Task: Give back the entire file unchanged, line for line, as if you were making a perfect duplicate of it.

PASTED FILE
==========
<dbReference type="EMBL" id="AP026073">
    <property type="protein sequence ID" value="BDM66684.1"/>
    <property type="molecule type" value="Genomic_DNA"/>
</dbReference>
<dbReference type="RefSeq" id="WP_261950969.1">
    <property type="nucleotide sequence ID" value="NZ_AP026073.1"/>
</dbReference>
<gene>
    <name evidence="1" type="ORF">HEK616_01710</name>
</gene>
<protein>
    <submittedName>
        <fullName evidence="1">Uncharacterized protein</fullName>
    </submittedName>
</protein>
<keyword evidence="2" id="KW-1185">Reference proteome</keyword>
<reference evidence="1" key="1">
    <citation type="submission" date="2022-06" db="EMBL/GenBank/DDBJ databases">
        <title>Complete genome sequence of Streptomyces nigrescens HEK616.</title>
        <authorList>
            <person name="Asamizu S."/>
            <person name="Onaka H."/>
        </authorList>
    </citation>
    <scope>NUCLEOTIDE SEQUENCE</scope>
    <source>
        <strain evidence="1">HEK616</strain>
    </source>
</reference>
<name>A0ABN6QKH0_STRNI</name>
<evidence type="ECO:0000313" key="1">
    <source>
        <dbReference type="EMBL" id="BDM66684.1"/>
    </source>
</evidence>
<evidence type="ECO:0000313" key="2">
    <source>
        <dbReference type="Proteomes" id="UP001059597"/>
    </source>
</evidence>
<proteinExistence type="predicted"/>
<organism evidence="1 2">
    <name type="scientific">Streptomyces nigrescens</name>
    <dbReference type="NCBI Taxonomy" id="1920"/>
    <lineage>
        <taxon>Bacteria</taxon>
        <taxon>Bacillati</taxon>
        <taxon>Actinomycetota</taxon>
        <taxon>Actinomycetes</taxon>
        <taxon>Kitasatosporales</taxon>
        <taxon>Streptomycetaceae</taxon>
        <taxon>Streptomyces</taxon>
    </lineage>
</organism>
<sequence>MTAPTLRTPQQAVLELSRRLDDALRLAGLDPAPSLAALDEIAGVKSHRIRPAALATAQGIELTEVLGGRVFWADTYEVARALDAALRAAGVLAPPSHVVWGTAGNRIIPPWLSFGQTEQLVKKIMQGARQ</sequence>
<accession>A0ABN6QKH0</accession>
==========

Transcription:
<dbReference type="EMBL" id="AP026073">
    <property type="protein sequence ID" value="BDM66684.1"/>
    <property type="molecule type" value="Genomic_DNA"/>
</dbReference>
<dbReference type="RefSeq" id="WP_261950969.1">
    <property type="nucleotide sequence ID" value="NZ_AP026073.1"/>
</dbReference>
<gene>
    <name evidence="1" type="ORF">HEK616_01710</name>
</gene>
<protein>
    <submittedName>
        <fullName evidence="1">Uncharacterized protein</fullName>
    </submittedName>
</protein>
<keyword evidence="2" id="KW-1185">Reference proteome</keyword>
<reference evidence="1" key="1">
    <citation type="submission" date="2022-06" db="EMBL/GenBank/DDBJ databases">
        <title>Complete genome sequence of Streptomyces nigrescens HEK616.</title>
        <authorList>
            <person name="Asamizu S."/>
            <person name="Onaka H."/>
        </authorList>
    </citation>
    <scope>NUCLEOTIDE SEQUENCE</scope>
    <source>
        <strain evidence="1">HEK616</strain>
    </source>
</reference>
<name>A0ABN6QKH0_STRNI</name>
<evidence type="ECO:0000313" key="1">
    <source>
        <dbReference type="EMBL" id="BDM66684.1"/>
    </source>
</evidence>
<evidence type="ECO:0000313" key="2">
    <source>
        <dbReference type="Proteomes" id="UP001059597"/>
    </source>
</evidence>
<proteinExistence type="predicted"/>
<organism evidence="1 2">
    <name type="scientific">Streptomyces nigrescens</name>
    <dbReference type="NCBI Taxonomy" id="1920"/>
    <lineage>
        <taxon>Bacteria</taxon>
        <taxon>Bacillati</taxon>
        <taxon>Actinomycetota</taxon>
        <taxon>Actinomycetes</taxon>
        <taxon>Kitasatosporales</taxon>
        <taxon>Streptomycetaceae</taxon>
        <taxon>Streptomyces</taxon>
    </lineage>
</organism>
<sequence>MTAPTLRTPQQAVLELSRRLDDALRLAGLDPAPSLAALDEIAGVKSHRIRPAALATAQGIELTEVLGGRVFWADTYEVARALDAALRAAGVLAPPSHVVWGTAGNRIIPPWLSFGQTEQLVKKIMQGARQ</sequence>
<accession>A0ABN6QKH0</accession>